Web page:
The core premise is that Caulfield can’t adapt to adult life. This is interesting in that, in some ways, he’s preternaturally mature. The character has an unusually accurate perception of his own nature, even when that nature is petty, childish, or lazy. He doesn’t rationalize his failures but recognizes them. Ultimately, Caulfield can’t cope with the false masks required of adult living and the ever-changing nature of adult life.

Like many, I did a shoddy (at best) job of reading this book in high school. It’s not exactly an action-packed romp, and the major happenings (e.g. a fight at school, being shaken down by a pimp on behalf of prostitute whom Caulfield had paid but hadn’t had sex with, and an unwelcomed [possibly sexual] advance from a former teacher) are few, far between, and somewhat anticlimactic. That said, as literary fiction the book is readable, makes bold choices with language, builds a fascinating character, and offers plenty of interesting psychology to ponder.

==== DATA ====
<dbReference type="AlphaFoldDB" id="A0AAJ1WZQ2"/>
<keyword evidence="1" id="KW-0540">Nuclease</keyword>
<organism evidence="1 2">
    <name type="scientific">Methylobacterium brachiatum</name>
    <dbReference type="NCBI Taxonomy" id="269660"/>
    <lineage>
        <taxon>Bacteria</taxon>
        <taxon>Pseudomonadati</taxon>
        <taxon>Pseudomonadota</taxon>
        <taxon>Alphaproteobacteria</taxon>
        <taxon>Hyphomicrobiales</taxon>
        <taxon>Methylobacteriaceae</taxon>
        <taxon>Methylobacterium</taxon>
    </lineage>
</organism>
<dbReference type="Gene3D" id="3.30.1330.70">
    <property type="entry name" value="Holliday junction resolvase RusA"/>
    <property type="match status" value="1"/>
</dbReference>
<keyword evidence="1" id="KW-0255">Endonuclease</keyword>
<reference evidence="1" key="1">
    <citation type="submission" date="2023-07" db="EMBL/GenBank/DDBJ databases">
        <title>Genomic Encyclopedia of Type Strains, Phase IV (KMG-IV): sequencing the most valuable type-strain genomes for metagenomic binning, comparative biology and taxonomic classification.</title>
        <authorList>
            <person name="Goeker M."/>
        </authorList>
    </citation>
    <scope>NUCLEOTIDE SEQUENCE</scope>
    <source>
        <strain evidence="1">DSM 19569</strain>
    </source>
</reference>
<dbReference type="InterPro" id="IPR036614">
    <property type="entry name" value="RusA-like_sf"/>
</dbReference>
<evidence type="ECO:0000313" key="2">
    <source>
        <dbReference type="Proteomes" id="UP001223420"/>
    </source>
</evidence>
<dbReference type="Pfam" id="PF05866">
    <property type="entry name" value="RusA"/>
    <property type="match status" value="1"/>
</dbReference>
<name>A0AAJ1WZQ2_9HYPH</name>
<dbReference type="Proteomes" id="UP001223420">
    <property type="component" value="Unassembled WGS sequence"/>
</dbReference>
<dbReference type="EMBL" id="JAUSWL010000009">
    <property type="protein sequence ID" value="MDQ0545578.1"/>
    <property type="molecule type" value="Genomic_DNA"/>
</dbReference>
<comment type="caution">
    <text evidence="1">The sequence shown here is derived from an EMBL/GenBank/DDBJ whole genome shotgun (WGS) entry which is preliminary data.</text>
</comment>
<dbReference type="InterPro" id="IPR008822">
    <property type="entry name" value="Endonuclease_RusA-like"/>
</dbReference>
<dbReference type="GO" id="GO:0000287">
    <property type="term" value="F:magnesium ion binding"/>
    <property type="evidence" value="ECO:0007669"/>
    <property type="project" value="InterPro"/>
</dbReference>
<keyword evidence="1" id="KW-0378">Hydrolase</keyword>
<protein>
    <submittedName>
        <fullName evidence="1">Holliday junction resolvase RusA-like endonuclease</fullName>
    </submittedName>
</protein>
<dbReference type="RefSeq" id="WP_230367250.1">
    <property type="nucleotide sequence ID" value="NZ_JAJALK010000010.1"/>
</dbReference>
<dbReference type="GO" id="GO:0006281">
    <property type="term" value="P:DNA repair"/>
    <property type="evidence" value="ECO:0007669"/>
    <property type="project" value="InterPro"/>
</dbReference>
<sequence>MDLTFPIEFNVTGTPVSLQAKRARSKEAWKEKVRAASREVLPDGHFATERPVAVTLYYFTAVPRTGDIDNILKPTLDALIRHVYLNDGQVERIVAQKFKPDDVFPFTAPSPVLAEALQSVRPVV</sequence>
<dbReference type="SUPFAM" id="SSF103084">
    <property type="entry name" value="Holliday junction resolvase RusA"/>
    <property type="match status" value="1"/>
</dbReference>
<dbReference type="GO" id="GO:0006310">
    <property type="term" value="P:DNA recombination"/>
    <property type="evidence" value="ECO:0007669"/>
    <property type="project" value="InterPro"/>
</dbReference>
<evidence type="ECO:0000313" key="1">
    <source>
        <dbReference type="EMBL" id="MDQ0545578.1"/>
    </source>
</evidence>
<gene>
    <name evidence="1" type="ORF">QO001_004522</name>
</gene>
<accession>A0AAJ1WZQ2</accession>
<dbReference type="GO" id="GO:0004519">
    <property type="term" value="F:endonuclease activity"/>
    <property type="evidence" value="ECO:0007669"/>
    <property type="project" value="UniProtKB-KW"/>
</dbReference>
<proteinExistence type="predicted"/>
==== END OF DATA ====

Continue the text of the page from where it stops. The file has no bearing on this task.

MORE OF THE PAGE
I’d highly recommend this book for readers of literary fiction (or a re-read for those who half-assed it in school.)


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BOOK REVIEW: Rivers of Babylon by Peter Pišťanek

Rivers of Babylon (Rivers of Babylon, #1)Rivers of Babylon by Peter Pišťanek
My rating: 5 of 5 stars

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This is a Horatio Alger story (rags-to-riches) done Slovak style, which is to say it’s decidedly more edgy and gritty than the typical American version would be. The protagonist’s success is not solely the result of hard work and determination, but also a nasty temper, a capacity for brutality, and an unstudied skill for reading and manipulating people (despite a lack of education or intellectual acumen.)